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Sarva Shiksha Abhiyan plans for education of children of migrant labourers

Sarva Shiksha Abhiyan plans for education of children of migrant labourers

Thiruvananthapuram: In view of increasing inflow of migrant workers from other states into Kerala, the state Education Department is planning to open more study centres exclusively for their children under Sarva Shiksha Abhiyan to make them part of mainstream education system.

Several children of migrant workers have already been enrolled in government schools in many districts and the study centres have been operating in around 10 districts, SSA officials said here.

Seeking to bring maximum number of migrant children under the ambit of general education, more study centres are to be opened in the rest of the districts, SSA Kerala Project Director E P Mohandas said.

Region-specific education module is also under plan to bring the children to these study centres, he said.

"The inflow of migrant workers into Kerala is increasing on a remarkable pace. If we do not pay special attention to their children, they will be deprived of education. So, we are trying to enroll maximum children in government schools in respective areas and bring the rest into our study centres," Mohandas told PTI.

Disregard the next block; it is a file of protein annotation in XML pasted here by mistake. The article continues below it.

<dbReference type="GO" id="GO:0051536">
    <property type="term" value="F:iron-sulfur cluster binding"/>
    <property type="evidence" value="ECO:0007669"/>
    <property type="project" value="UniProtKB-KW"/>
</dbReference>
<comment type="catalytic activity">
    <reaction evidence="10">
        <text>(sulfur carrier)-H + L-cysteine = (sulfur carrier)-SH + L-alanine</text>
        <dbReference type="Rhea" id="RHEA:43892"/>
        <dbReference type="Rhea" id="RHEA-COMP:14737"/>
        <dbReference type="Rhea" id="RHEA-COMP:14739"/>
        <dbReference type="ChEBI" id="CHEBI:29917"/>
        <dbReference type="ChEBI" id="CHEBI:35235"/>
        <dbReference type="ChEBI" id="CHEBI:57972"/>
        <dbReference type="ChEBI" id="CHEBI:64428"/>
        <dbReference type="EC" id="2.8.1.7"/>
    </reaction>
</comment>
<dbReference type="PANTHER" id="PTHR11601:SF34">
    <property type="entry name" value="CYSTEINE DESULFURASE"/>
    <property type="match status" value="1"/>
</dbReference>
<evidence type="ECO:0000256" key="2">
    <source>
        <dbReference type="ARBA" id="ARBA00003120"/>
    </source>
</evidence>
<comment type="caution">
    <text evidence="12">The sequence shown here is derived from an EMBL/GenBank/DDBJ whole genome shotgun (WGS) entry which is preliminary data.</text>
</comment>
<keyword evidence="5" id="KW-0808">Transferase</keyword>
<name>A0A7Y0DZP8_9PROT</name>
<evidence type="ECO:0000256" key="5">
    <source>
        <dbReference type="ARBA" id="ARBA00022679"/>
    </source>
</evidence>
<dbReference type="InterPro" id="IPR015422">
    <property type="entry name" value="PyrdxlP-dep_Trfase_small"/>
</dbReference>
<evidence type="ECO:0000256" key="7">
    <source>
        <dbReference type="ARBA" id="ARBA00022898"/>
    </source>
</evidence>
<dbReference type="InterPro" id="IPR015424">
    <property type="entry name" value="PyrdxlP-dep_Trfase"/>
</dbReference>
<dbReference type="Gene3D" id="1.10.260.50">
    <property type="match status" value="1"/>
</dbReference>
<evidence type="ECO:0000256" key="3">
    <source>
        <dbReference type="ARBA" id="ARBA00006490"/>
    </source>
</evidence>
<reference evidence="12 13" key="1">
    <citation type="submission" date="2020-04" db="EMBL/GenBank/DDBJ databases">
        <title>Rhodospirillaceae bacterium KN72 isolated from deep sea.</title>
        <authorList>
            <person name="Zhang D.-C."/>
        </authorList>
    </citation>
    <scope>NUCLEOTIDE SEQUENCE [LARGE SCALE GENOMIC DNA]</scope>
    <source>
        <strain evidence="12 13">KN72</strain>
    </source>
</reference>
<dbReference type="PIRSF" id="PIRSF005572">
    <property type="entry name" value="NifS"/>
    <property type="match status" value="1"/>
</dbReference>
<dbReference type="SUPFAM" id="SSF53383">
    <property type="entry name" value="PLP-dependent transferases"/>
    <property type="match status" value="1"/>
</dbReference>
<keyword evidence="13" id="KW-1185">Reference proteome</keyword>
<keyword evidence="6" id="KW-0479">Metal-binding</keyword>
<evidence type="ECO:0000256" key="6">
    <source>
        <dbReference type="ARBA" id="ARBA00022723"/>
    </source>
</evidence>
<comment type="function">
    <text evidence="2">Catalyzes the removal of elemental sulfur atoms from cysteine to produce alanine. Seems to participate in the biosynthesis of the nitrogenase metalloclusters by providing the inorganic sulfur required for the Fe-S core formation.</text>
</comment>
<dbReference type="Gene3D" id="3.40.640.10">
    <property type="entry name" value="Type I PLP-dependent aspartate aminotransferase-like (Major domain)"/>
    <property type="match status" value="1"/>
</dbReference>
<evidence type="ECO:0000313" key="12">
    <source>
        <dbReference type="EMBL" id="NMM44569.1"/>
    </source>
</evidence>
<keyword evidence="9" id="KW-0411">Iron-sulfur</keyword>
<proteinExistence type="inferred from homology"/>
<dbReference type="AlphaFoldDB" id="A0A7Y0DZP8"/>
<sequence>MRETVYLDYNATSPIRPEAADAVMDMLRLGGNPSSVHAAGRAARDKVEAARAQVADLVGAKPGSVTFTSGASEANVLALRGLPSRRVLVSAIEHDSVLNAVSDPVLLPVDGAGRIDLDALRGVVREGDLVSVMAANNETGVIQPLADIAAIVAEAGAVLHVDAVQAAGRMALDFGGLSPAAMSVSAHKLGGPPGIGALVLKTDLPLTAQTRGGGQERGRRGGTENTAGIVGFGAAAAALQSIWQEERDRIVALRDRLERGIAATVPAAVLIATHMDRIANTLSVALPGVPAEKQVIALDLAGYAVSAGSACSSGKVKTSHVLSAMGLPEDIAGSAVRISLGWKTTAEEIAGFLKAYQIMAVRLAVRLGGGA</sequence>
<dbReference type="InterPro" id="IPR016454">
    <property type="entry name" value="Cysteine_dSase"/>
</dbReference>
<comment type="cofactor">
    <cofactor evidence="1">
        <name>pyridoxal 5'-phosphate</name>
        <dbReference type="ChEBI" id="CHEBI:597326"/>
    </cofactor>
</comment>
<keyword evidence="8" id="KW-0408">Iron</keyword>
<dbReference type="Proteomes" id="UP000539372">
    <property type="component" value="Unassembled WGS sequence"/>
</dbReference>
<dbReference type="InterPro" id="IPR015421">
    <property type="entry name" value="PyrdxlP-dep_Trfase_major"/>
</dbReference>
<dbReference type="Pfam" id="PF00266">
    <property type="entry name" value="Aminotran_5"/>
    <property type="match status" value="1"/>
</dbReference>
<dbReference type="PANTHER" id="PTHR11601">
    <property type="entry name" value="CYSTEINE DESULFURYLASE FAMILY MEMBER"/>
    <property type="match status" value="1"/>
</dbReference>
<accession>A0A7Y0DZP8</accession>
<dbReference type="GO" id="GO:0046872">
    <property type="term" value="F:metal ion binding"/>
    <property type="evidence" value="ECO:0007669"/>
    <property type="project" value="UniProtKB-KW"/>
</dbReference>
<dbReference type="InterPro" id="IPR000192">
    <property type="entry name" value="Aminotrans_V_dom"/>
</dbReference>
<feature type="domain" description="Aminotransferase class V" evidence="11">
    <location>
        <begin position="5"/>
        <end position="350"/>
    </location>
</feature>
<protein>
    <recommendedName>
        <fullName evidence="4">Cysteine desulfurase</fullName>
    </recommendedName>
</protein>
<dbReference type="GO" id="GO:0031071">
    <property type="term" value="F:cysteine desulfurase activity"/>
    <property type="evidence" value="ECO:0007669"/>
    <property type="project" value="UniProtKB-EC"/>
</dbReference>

However, a general study module and syllabus is not practical in the case of migrant labourers as they are coming from different states and from different linguistic background, he said.

"Language is the main hurdle in teaching such children. Majority of migrant labourers seen in Wayanad are those coming from Karnataka and naturally they may be more fluent in Kannada. But in Thiruvananthapuram, a majority of them are from Assam and West Bengal. So, we have to adopt region-specific teaching modes," Mohandas said.

SSA volunteers visit migrant labour camps in each region and create awareness among the elders about the significance of education and try to bring maximum number of children into nearest schools and study centres. Uniforms, study materials and food are already being provided to them free of cost on par with local children, he said.

"Discontinuity is a major problem faced by the migrant children. They generally shift from one place to another according to the demand for the work of their parents. So, naturally many of them can not come to schools and study centres regularly," he said.

According to rough estimate, around 2.5 million migrant workers are engaged for manual works in various sectors in the state. Majority of them are from Utter Pradesh, Orissa, West Bengal, Assam and Bihar. Those from Tamil Nadu, Karnataka and Andhra Pradesh are also not less, figures said.

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